NativeAOT uses trimming and Godot still uses reflection in parts of the codebase, so we are rooting the Godot bindings and the game project’s assemblies but some reflection usage may still break at runtime.

Exporting to iOS is only supported from a macOS device and requires using Xcode to build the final binaries.

The official export template for the iOS simulator only supports the x64 architecture.


The web platform is still not supported in 4.2.

For non-C# projects, Godot uses Emscripten to compile C++ code to Web Assembly (WASM) that can be run as “native code” in web browsers. The Godot WASM acts as the main module and it’s able to load other WASMs that are built as side modules. GDExtensions that are used in web exports are built as WASM side modules so Godot can load them dynamically.

When building C# projects for the web platform, .NET is able to build a WASM but this can’t be used by Godot because .NET expects to be the main entry point and doesn’t support dynamic linking. This is because, currently, the .NET runtime can only be built as a main module. So, unlike GDExtensions, the resulting WASM can’t be loaded by Godot.

Future upstream improvements may allow using the WASM built by the .NET workload.


Desktop platforms have been supported since 4.0, but what some users may not know is that those platforms support all .NET runtimes. This is not new to 4.2 and, in fact, has been supported since 4.0. Godot’s C# integration uses standard .NET so everything that works in a normal C# project should work in Godot too. To use a different runtime from the default (which is CoreCLR), users have to modify the C# project file (.csproj) as documented in the Microsoft documentation.

To enable NativeAOT in desktop platforms, make sure to target .NET 7.0 or higher and set the <PublishAOT> property to true. Also, since Godot uses reflection, make sure to root the assemblies (this is done automatically for you when exporting to iOS because NativeAOT is currently the only supported runtime). Here’s an example C# project:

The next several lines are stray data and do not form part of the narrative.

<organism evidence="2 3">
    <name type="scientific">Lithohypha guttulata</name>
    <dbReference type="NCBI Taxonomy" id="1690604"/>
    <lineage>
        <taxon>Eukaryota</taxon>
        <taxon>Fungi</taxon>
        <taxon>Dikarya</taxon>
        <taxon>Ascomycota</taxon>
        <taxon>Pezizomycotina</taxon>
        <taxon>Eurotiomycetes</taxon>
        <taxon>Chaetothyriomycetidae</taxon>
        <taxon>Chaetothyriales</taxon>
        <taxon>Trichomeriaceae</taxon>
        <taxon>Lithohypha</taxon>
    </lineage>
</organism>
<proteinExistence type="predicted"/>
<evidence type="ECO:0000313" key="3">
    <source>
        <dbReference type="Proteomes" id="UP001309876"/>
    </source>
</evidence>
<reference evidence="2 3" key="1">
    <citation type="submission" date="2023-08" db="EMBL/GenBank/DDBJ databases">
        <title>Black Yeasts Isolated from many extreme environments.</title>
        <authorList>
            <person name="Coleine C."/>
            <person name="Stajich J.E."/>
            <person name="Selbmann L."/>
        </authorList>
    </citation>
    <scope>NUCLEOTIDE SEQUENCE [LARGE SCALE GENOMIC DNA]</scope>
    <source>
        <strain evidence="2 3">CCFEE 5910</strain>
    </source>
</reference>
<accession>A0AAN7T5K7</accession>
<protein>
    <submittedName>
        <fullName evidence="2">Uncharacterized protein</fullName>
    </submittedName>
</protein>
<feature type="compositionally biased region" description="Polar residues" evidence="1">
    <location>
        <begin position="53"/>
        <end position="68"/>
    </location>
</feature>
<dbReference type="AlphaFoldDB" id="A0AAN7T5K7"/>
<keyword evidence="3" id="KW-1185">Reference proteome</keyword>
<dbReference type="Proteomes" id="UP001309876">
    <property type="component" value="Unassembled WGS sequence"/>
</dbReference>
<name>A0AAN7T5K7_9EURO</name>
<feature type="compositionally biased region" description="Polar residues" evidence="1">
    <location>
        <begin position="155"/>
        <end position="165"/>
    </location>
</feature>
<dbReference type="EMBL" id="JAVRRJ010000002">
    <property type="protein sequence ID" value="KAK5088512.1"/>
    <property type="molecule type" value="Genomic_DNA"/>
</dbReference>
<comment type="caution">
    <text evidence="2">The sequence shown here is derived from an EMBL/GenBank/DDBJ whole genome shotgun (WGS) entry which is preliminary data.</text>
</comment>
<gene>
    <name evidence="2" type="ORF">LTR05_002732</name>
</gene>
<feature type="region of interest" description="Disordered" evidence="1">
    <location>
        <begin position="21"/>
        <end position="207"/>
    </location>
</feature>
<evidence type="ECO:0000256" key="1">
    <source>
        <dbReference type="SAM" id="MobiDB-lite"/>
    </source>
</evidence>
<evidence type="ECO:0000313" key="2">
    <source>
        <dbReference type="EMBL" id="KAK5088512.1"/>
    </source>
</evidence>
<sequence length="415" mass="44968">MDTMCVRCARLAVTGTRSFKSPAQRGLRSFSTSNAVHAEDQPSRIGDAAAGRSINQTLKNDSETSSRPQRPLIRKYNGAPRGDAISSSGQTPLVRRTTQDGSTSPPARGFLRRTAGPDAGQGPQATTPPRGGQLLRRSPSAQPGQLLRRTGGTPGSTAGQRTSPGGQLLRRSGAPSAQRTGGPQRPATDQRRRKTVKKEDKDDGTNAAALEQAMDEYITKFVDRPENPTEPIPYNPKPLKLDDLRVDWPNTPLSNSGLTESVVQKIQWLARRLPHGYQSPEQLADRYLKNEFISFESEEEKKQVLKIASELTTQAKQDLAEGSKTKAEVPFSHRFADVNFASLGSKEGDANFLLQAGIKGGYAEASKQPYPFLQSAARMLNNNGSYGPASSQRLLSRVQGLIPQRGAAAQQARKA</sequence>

<Project Sdk="Godot.NET.Sdk/4.2.0">
    <!-- Use NativeAOT. -->
    <!-- Root the assemblies to avoid trimming. -->
    <TrimmerRootAssembly Include="GodotSharp" />
    <TrimmerRootAssembly Include="$(TargetName)" />


As a summary, the current platform support as of 4.2 is described in the table below:

Platform Runtimes supported Minimum required .NET version
Windows CoreCLR, Mono, NativeAOT 6.0 (CoreCLR), 7.0 (Mono, NativeAOT)
macOS CoreCLR, Mono, NativeAOT 6.0 (CoreCLR), 7.0 (Mono, NativeAOT)
Linux CoreCLR, Mono, NativeAOT 6.0 (CoreCLR), 7.0 (Mono, NativeAOT)
Android Mono 7.0
iOS NativeAOT 8.0
Web - -

What’s next?

As new releases of .NET become available, platform support gets better. NativeAOT support for mobile platforms is still experimental, and there’s currently no support for the web platform. The .NET 9.0 release is set to include some improvements to NativeAOT and we may see initial support for the web platform. We’ll see what makes it into the release in November 2024.

Using NativeAOT is only one of the ways in which we can add support for more platforms to Godot C# projects, using the Mono runtime is another possibility. For a future Godot release, we want to explore bringing back some of the Mono embedding that was available in Godot 3 as an alternative way to support mobile and web platforms.

Please, give Godot 4.2 a try and let us know if you find any bugs.